15 January 2011

Homily upon Epiphany 2

In John's Gospel there are no spare parts.  Everything has full meaning.  Nowhere is that clearer than in today's Gospel.  The wedding in Cana is not just another miracle story - another demonstration of the Lord Jesus' power over creation.  John's telling of it invests it with far greater meaning.

Consider:  A wedding - the celebration of two lives being joined in one.  And where such a union is being celebrated, there is joy and singing and gladness.  Mary shows up at Cana.  Jesus and his disciples are there too.  Jesus speaks of "his hour" and says "it's not yet."  At Cana there is water and wine.  At Cana Jesus displays His glory.  At Cana Jesus does what John calls His "first of signs."

The first of the "signs"?  That leads us to aks what they were signs of?  If this is the first, then what's the final sign and the greatest?  And when does this hour of Jesus finally arrive?  Where's do we meet Mary in John's Gospel? In fact, where are the only two places in John's Gospel where Mary shows up?  Do we ever meet anything like water and wine again? And where is there next a wedding?  Where and when and how does Jesus show His glory?

All these questions point from the story we just heard to the nineteenth chapter of John's Gospel.  It's the nineteenth chapter which permeates the story of Cana's wedding feast and fills it to the brim with meaning.

So, what do we find in chapter 19?  We find Jesus, bruised and battered, hanging on a cross, and dying.  And what was that dying all about?  Consider:  There, in chapter 19, when Jesus is hanging on the cross, we meet Mary again.  And Jesus leaves her.  Gives her into the keeping of the beloved Disciple.  But when is it that Scripture says a man leaves his mother?  Why, when he's getting married!  "Therefore a man shall leave his father and mother and be joined to his wife and the two shall become one flesh."  Is Calvary about a wedding, after all?  Is Calvary a marriage?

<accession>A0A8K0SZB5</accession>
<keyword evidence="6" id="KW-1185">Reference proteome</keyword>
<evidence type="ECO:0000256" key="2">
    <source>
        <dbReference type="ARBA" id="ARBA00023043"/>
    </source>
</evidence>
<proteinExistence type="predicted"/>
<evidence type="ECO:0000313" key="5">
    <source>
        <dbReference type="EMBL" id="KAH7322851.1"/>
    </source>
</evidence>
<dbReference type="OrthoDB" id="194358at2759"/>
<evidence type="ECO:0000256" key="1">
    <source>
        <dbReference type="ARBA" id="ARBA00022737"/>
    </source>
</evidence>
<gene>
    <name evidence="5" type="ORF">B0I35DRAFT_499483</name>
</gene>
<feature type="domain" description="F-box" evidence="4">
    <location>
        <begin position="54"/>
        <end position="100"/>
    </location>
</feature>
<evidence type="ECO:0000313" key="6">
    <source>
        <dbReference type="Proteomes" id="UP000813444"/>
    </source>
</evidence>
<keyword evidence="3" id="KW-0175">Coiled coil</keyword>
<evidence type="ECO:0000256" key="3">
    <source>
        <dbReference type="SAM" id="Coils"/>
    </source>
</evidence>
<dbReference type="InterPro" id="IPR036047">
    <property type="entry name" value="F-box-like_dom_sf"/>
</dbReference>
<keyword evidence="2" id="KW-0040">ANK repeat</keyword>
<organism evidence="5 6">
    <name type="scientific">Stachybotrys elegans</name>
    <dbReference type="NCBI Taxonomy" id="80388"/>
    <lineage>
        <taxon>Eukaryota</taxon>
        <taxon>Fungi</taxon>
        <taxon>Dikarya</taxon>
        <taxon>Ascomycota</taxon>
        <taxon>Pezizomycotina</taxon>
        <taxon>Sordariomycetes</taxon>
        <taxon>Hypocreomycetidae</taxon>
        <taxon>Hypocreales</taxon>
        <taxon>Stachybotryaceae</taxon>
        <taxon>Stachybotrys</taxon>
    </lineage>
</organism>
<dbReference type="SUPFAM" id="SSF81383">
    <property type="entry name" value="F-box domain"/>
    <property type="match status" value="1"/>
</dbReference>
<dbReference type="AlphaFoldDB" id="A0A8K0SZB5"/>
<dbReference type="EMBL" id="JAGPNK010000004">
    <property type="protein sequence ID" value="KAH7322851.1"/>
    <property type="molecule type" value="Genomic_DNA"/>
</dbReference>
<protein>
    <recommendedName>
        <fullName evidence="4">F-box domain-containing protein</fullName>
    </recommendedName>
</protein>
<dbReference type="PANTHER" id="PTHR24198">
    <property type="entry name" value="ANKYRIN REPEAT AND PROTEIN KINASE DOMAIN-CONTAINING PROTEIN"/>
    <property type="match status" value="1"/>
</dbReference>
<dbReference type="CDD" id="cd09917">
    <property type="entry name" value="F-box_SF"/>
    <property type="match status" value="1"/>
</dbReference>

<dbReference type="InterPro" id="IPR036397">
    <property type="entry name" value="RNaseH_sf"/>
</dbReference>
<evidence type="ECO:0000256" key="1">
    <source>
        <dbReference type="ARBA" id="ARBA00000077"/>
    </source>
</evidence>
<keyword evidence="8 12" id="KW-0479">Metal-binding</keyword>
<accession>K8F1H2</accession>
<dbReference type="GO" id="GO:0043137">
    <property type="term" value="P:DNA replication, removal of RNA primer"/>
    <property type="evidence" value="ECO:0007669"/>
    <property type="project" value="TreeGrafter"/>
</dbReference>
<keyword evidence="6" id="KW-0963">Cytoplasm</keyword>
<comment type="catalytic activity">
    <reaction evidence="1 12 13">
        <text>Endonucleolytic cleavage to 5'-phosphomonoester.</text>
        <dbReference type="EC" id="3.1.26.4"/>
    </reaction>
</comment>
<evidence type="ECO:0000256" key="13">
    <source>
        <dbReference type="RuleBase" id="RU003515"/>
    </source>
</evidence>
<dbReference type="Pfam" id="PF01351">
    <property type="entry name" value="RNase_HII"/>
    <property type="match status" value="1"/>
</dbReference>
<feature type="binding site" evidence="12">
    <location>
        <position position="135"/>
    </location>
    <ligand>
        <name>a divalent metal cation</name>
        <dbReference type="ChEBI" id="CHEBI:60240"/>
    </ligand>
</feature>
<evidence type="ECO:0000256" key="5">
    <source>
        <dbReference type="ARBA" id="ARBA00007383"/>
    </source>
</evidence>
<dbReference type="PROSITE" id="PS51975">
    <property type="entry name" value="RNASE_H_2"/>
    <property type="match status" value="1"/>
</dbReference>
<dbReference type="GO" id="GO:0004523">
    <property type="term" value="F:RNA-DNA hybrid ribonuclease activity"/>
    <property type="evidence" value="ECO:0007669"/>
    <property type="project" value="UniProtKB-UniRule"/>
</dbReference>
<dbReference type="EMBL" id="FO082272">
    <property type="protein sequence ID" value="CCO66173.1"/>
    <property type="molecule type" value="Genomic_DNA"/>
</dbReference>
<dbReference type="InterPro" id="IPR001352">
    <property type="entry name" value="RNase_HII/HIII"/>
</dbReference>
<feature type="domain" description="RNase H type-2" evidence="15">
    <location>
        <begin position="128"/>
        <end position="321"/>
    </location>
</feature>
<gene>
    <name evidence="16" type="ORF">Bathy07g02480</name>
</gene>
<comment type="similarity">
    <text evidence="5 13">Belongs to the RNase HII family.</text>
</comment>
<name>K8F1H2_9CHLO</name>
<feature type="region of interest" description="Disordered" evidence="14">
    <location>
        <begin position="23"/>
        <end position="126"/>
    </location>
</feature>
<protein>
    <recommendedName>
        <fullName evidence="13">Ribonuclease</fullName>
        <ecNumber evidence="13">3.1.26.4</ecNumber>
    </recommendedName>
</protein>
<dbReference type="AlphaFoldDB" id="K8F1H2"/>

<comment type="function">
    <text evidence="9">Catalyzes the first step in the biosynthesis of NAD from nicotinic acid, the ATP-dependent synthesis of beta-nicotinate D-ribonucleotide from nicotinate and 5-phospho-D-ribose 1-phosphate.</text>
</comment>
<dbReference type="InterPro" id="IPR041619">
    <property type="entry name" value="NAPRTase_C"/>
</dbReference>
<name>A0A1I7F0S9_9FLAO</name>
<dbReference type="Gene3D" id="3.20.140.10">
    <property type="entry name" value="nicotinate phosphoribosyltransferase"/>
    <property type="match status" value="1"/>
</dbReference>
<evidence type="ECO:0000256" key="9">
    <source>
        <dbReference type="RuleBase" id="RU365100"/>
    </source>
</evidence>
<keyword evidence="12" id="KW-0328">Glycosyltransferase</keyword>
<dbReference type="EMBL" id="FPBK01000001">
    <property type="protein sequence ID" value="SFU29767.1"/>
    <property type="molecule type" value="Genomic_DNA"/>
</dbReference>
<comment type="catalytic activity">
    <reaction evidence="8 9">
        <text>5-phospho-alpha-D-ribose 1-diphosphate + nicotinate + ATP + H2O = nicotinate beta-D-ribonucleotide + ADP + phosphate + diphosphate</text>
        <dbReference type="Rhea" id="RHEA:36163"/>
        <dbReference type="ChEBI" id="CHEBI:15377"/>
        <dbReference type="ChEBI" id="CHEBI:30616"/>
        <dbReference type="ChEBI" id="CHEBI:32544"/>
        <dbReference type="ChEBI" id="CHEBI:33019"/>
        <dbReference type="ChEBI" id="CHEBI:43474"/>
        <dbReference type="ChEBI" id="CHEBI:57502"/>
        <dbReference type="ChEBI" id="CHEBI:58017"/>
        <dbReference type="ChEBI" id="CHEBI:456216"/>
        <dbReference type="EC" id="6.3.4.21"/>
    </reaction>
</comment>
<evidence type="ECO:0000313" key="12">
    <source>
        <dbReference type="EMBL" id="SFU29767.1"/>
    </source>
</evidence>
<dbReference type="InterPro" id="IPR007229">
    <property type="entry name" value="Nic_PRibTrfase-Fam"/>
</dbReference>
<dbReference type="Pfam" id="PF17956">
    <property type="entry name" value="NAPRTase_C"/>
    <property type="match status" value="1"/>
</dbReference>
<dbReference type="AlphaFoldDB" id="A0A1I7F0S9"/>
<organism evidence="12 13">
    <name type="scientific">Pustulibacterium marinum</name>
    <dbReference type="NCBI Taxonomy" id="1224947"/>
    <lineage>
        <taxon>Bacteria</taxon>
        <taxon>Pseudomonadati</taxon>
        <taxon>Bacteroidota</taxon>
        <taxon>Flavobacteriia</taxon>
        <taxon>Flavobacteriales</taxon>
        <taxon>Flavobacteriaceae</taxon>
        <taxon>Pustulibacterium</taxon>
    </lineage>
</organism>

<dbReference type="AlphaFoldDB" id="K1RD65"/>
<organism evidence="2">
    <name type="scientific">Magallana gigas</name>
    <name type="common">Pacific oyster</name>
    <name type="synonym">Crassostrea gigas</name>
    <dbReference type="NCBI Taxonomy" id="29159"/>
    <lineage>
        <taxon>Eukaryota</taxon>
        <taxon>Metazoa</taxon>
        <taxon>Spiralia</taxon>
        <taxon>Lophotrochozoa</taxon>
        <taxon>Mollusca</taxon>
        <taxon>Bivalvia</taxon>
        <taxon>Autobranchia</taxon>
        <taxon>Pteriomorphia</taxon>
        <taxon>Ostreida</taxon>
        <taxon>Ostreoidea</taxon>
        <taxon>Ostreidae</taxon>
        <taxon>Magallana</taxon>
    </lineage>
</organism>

Before you throw the idea as absurd, think!  What did God do in Eden the first time round when he introduced the whole idea of marriage? Isn't it rather like what he's doing on Calvary?  Then, the man was cast into a deep sleep and from his side was taken that from which his bride was made.  So, it is as Jesus enters the sleep of death, that from his side flow water and blood and from that water and blood God fashions a Bride for His Son - the Church.  The Church that is born again in water and nourished by her Bridegroom's blood in the Sacrament.  Wedding feast supreme.